Essential Questions:
EU: People create and interact with objects, places, and design that define, shape, enhance, and empower their lives.
EQ: How do objects, places, and design shape lives and communities? How do artists and designers determine goals for designing or redesigning objects, places, or systems? How do artists and designers create works of art or design that effectively communicate?
Concepts & Vocabulary:
  • Complementary colors
  • Contrast
  • Curator
  • Elements of Art
    • Texture
  • Landscapes
  • Portrait
  • Positive/ negative space and shape
  • Principles of design
    • Repetition
    • Variety
  • Secondary colors
  • Still life
  • Technique
  • Venue
Skill Examples:
  • Work with a partner or small group to create an artwork.
  • Use the book Perfect Square by Michael Hall to help "thinking outside the box" skills.
  • Create two-dimensional artworks using a variety of gadgets for printmaking.
  • Use paint media to create paintings of family portraits or a favorite memory.
  • Create three-dimensional artworks such as clay pinch pots or found-object sculptures.
  • View a step-by-step demonstration of an artistic technique.
  • Properly clean and store art materials.
  • Use Mouse Paint book by Helen Walsh to teach color mixing of primary to achieve secondary colors.
  • Create a painting inspired by Piet Mondrian's Broadway Boogie Woogie.
  • Create a "Pop Art" inspired artwork of positive and negative spaces and shapes by using colored paper cut-outs and gluing to different background squares.
  • Make a color wheel and identify the complimentary colors (red and green, blue and orange, yellow and purple).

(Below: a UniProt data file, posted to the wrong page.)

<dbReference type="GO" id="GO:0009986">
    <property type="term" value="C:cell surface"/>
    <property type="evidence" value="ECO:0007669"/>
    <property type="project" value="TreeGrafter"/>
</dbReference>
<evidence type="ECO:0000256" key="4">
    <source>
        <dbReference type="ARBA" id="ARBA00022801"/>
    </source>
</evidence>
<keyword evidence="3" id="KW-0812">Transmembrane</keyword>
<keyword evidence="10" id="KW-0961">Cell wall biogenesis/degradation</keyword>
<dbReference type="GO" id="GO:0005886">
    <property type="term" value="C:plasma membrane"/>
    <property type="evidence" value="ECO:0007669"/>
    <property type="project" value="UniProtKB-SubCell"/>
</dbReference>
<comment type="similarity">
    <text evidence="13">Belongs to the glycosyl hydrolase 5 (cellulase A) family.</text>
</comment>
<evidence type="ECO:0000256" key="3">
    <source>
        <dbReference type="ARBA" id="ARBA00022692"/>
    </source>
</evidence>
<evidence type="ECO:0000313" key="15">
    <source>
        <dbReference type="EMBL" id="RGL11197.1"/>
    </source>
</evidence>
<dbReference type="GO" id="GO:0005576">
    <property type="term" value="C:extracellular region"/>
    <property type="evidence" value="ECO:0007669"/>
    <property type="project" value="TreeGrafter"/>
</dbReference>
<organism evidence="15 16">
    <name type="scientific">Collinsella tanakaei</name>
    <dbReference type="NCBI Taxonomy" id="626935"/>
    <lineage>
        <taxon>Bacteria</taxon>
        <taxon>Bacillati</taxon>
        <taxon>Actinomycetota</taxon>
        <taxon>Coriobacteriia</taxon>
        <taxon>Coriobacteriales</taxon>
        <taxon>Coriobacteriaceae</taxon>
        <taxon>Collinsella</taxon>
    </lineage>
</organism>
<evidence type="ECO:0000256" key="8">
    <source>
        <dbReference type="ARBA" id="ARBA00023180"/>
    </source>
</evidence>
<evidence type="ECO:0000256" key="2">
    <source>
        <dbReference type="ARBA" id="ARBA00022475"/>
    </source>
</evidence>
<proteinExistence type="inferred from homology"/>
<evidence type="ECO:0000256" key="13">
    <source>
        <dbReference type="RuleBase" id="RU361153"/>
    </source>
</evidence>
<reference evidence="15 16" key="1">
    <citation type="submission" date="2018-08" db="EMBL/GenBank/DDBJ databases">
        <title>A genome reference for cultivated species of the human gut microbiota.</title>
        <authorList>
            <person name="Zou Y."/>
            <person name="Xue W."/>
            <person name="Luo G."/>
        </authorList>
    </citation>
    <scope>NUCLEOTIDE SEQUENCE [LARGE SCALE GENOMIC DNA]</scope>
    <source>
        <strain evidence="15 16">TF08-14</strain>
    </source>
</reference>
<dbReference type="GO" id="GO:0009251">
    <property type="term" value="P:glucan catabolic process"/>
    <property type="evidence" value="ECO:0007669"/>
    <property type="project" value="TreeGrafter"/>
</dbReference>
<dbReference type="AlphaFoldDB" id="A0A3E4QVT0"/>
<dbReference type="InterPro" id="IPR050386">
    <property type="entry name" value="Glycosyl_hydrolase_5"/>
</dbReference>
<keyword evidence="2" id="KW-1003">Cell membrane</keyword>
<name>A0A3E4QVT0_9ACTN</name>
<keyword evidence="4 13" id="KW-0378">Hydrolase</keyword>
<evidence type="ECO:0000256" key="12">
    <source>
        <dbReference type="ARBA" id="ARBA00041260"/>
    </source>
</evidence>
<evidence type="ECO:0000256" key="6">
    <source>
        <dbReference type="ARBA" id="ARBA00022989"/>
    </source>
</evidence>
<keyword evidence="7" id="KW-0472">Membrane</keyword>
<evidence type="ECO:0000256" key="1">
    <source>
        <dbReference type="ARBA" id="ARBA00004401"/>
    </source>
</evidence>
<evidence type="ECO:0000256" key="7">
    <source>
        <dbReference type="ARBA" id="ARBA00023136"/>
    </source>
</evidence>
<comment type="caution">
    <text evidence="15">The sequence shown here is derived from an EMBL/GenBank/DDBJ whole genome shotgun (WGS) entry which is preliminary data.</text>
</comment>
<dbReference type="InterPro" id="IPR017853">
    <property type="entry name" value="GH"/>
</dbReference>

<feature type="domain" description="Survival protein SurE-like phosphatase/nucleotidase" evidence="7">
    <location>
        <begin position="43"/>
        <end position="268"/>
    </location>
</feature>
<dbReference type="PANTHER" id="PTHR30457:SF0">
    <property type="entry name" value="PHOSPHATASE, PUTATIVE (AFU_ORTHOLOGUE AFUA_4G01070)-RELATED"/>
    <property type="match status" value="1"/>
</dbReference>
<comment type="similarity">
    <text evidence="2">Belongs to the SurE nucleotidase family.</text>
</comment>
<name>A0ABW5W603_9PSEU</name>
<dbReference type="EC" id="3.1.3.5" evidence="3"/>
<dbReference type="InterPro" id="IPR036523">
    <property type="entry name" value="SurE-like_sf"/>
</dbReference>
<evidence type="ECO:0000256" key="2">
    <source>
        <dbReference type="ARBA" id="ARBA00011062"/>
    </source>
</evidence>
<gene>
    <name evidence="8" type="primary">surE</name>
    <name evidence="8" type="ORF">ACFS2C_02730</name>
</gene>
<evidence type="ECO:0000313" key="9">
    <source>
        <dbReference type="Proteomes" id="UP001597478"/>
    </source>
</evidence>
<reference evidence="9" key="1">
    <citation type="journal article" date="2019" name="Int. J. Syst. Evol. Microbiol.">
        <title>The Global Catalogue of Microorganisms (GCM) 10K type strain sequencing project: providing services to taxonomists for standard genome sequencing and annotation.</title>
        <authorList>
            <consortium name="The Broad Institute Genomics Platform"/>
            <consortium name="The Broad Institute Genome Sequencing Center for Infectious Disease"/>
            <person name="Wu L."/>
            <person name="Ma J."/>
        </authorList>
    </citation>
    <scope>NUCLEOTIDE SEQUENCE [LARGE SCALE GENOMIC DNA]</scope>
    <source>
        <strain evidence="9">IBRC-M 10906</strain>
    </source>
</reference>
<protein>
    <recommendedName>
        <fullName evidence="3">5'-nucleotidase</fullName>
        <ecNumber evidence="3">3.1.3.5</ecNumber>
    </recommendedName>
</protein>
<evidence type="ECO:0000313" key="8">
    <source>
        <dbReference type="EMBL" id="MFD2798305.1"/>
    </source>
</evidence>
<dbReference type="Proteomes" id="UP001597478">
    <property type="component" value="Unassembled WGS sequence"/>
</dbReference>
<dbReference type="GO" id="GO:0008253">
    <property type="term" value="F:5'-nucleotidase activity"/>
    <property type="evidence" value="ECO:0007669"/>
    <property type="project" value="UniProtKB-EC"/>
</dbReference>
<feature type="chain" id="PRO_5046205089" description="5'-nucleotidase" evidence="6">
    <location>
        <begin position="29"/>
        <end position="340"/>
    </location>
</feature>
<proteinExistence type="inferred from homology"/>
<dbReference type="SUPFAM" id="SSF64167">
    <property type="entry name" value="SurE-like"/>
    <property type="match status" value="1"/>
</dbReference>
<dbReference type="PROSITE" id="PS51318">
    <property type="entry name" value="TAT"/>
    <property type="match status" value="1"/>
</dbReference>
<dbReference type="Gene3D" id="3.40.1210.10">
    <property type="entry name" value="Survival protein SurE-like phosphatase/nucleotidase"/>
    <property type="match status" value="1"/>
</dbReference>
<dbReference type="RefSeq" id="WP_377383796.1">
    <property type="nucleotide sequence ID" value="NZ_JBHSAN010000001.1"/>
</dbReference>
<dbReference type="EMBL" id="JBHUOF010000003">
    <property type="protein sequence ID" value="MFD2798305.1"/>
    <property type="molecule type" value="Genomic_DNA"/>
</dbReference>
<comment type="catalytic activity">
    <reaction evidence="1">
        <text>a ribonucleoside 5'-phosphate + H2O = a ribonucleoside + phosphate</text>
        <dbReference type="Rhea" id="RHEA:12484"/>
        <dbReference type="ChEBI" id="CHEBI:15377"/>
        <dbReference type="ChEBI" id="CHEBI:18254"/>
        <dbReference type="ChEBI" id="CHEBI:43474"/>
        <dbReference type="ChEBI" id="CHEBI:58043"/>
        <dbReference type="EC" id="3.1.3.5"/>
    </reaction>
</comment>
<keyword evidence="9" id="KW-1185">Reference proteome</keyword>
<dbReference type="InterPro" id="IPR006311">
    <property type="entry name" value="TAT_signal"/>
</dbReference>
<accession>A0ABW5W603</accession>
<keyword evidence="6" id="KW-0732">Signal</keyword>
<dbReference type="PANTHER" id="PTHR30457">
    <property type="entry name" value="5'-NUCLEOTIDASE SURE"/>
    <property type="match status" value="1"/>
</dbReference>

• Draw different forms in the school environment: cones in the gym, cubes in math center, and sphere used for a globe.
  • Create texture rubbings by placing paper over different surfaces and rubbing with a crayon or oil pastel. Use a rough brick wall, a smooth table, bumpy bubble wrap, or soft felt shapes.
  • Use repetition in art by looking at the designs on a shell or the stripes of a zebra for inspiration.
Arts Education (2017)
Grade(s): 1
Visual Arts
All Resources: 2
Learning Activities: 2
Lesson Plans: 0
Classroom Resources: 0
Unit Plans: 0
6) Use art vocabulary while creating art.

a. Apply primary and secondary colors in a work of art.

Example: Use Mouse Paint book by Helen Walsh to teach color mixing of primary to achieve secondary colors.

b. Apply line, shape, texture in a work of art.
Line: Horizontal, vertical, diagonal, straight, curved, dotted, broken, or thick/thin.
Shape: Geometric and organic.
Texture: Smooth or rough.

Example: Create a painting inspired by Piet Mondrian's Broadway Boogie Woogie.

Insight Unpacked Content